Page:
THAT NECKLINE!!! My analytical mind wanted to know for sure what it was about the pattern that was different. I decided to do some measurements and find out exactly what the difference is in the neckline that causes it to sit on my chest so well.   I took my measuring tape and measured the pattern at the neck seam to determine the percentage difference from the band.  I found that it is a 12.25% ratio of neckline-to-neckband.  Plus the band is cut on an angle at the closure, which to me creates a snugger fit for the band.  I used that same percentage when I drew my new opening for this top, a little change from the basic “renfrew” which is much more open, to this more modest version and used the ratio I came up with as the base for determining my band length.

I got the idea of this top from my regular StitchFix box this last week.  (More on that later.) As soon as I saw this top out of the box, I remembered this fabric and knew it was going to be mine.  Now I know this lady, Susanne C., my stylist, is in my head, or following my Periscopes or my instagram or something.  I suspect this, because she sent me exactly the things I had been talking about on my YouTube channel or other social media.  SMH…this internet is really “mmmmmm….I can’t say.”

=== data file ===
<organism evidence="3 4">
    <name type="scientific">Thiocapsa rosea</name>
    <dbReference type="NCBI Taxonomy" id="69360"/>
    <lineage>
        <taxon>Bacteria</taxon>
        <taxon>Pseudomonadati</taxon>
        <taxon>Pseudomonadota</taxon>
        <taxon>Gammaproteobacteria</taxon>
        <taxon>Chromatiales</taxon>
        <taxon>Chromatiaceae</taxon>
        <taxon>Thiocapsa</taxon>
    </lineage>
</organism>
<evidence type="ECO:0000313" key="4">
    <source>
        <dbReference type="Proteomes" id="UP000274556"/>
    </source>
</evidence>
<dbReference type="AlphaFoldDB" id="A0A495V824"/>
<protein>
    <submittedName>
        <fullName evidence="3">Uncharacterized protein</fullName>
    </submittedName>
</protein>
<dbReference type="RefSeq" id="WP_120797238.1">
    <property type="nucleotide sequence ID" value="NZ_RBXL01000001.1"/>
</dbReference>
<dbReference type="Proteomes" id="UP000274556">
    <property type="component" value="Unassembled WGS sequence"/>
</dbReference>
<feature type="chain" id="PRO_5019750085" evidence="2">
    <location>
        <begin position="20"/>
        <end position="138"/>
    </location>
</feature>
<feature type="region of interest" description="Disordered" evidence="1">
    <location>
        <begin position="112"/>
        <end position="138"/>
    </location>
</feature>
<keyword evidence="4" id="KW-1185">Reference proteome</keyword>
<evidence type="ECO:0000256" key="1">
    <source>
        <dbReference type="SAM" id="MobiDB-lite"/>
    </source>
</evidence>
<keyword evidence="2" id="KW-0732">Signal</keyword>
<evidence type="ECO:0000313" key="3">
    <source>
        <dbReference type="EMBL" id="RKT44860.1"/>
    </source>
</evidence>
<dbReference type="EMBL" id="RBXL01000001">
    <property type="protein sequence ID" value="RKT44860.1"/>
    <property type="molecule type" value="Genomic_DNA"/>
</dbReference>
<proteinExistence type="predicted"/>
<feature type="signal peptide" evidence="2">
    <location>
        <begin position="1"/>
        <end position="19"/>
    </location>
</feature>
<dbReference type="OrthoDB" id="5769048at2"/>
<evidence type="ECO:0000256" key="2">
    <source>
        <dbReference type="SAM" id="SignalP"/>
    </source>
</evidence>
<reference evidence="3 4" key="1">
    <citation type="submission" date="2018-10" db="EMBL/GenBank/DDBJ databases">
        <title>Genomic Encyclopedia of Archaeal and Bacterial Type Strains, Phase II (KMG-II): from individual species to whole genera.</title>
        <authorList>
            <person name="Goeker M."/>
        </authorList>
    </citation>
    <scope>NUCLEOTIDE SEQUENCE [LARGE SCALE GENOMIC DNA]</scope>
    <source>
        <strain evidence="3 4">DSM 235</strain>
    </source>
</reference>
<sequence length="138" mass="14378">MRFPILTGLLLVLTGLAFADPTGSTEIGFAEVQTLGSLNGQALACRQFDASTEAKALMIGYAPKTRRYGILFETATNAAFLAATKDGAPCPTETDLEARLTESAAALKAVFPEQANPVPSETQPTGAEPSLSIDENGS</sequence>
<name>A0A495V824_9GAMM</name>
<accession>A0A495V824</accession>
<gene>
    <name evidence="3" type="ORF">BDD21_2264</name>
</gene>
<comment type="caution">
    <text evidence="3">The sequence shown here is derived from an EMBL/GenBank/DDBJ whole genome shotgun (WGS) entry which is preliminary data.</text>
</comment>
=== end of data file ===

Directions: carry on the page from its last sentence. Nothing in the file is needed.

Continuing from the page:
Of course you know me, duplicate the heck out of that top…..I copied the front section of the original and then transferred the details to the back of the renfrew and used the neckline of their top, but made the ratio of neck to band based off the refrew to ensure the fit was spot on.  The sleeves are my renfrew sleeves as well as all the upper body, notwithstanding the neckline…as I said, I made that smaller to match the StitchFix version.   See the video here for more details on that shipment.
I enjoyed making this top, and the fact that it was chosen by a stranger….is even more unsettling.  Wow.  Check out those boyfriend jeans.  I have never even tried on a pair of those at the store.  I just don’t like shopping too much y’all.  So when I do go shopping I stick to what I know, which is not very good.  Its just a limitation I have.  Now I understand why there are stylist and wardrobe planners out there to help.  
Take care and stay tuned for more to come….I’m always working to bring you fun things to look at, consider and talk about.  Please subscribe via email at the top for faster updates when I post.  Next up…..”Stitch Fix Video.”

trash2tees blog hop 2016 #TheUpcycledTshirt  #bigballoftshirtyarn